Population flight from growing desert of central Texas

Brad Johnson, in a WonkRoom cross-post

The state of Texas will be adding four congressional districts due to significant population growth. My colleague Matt Yglesias writes that it’s “fascinating to learn from the Census Bureau that even amidst 20 percent population growth, huge swathes of the state are actually losing people. The result is a state becoming radically less rural as remote areas decline in population while central cities and (especially) suburbs boom at an incredible rate”:

One of the major reasons that there’s such a radical population shift is that central Texas is changing from arid grassland to uninhabitable desert, in part due to greenhouse pollution from the fossil fuels once buried under the ground. Other unsustainable practices, such as overpumping of groundwater, unregulated sprawl, and poor conservation practices are accelerating the desertification. The region has been in a drought since 1995–1996, with brief respites in 2007 and 2010 from catastrophic, flooding rains:

1996: “In Texas, losses to the agricultural industry exceeded $2.1 billion; statewide losses exceeded $5 billion.”

1998: “Without substantial rains, this year’s drought may be a worse disaster for Texas agriculture than the severe drought of 1996.”

2002: “Texas ranchers feel drought sting.”

2003: “Central Texas is in the midst of a seven-year drought.”

2005: “It’s been dry, it is dry, and it will likely stay dry through the winter, according to the state’s climatologist Dr. John Nielsen-Gammon based at Texas A&M University’s College of Geosciences.”

2006: “Texas’ drought losses have reached an estimated $4.1 billion, eclipsing the $2.1 billion mark set in 1998, according to Texas Cooperative Extension economists.”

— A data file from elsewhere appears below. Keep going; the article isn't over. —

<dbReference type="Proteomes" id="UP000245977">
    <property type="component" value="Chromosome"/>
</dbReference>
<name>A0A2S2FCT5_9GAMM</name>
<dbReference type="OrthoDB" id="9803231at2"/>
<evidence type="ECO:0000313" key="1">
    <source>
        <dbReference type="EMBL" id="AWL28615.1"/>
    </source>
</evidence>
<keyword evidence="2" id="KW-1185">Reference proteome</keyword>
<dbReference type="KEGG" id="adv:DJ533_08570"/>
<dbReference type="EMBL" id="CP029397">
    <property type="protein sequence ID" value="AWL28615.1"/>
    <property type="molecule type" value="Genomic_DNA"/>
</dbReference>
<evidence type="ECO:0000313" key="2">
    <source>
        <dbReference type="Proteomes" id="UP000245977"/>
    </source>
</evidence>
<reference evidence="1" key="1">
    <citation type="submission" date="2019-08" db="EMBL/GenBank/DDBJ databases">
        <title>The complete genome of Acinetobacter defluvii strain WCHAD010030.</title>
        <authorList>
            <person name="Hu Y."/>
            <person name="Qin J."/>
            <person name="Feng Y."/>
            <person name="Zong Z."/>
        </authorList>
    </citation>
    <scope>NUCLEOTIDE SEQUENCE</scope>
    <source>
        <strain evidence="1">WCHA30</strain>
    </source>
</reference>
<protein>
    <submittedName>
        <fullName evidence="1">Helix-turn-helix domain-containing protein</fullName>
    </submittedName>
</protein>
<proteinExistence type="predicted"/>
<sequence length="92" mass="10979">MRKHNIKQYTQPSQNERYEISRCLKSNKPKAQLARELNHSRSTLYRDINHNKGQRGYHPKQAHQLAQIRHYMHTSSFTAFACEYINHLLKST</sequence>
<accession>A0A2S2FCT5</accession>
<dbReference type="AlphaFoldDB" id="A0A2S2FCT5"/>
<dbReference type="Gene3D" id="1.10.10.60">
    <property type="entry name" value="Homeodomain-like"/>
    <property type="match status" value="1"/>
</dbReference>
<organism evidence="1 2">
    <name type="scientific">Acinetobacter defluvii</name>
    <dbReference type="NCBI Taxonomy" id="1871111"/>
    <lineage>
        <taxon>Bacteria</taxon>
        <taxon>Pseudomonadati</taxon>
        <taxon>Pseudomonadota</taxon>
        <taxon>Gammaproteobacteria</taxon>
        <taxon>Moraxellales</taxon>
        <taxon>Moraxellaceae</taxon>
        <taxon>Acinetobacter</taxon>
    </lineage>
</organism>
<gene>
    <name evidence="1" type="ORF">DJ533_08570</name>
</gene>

2008: “Lack of rain and scorching temperatures hit Texas’ agricultural crops and beef operations hard late spring and summer, leading to an estimated $1.4 billion in drought losses, Texas AgriLife Extension Service economists reported.”

2009: “The most severe drought this part of Texas has ever seen means grazing pastures have dried up. Throughout central Texas, lake levels have fallen as much as 30 feet below normal, fields are cracking, and in some places half the cotton, corn and sorghum crops have withered away. Texas officials estimate losses are already at $3.6 billion and rising. . . . Over the past two months, Austin has sweltered through 19 days above 100 degrees. And rainfall is 20 inches below normal. “

2011: “Deteriorating conditions in Texas and Oklahoma led to increased drought severity this week. In addition to the widespread wildfires in the region, impacts from agricultural areas are starting to be reported in counties along the Red River that illustrate the extreme nature of drought.”

This is just a taste of Texas’ future. “Triple-digit temperatures will be the norm in Texas within a few decades, and 115-degree heat won’t be surprising,” according to the state climatologist.

— Brad Johnson, in a WonkRoom cross-postJR: A 2010 study found that virtually all of Texas will be at high or extreme risk of climate-induced water shortage and drought in 2050:

Here’s more from Texas A&M University atmospheric sciences professor John Nielsen-Gammon, the state climatologist:

“Decade by decade it’s been getting warmer,” Nielsen-Gammon said. “From here going forward, if temperatures keep rising as the models project they will, it will certainly be in large part due to global warming.”

Two unusually warm summers “” in South Texas in 2009 and North Texas this year “” are signs of what’s ahead, he said.

A recent Texas A&M University news release said the heat could bring water shortages, more severe droughts, crop failures and more difficulty controlling air pollution. Farmers will need to irrigate more….

Bruce McCarl, an agricultural economist at A&M who shared the 2007 Nobel Peace Prize with former Vice President Al Gore and hundreds of other members of the United Nations’ International Panel on Climate Change, said the higher temperatures in decades ahead could reduce the amount of land that can be used for farming. He predicted a 25% decrease in acres for crops and 10% less for livestock.

The heat “reduces the grass growth so it reduces the number of animals you can graze,” he said.

And the heat will further deplete Texas’ aquifers, McCarl said.

“It would be pretty hard after 20 or 30 years to have enough (water) for agriculture,” he said. “The issue is if it gets warmer you’re likely to have increased irrigation needs to grow the same amount.”

Of course, moving to the coast line isn’t even a medium-term solution for Texans either:

It is mitigate or move for most Texans in the next few decades.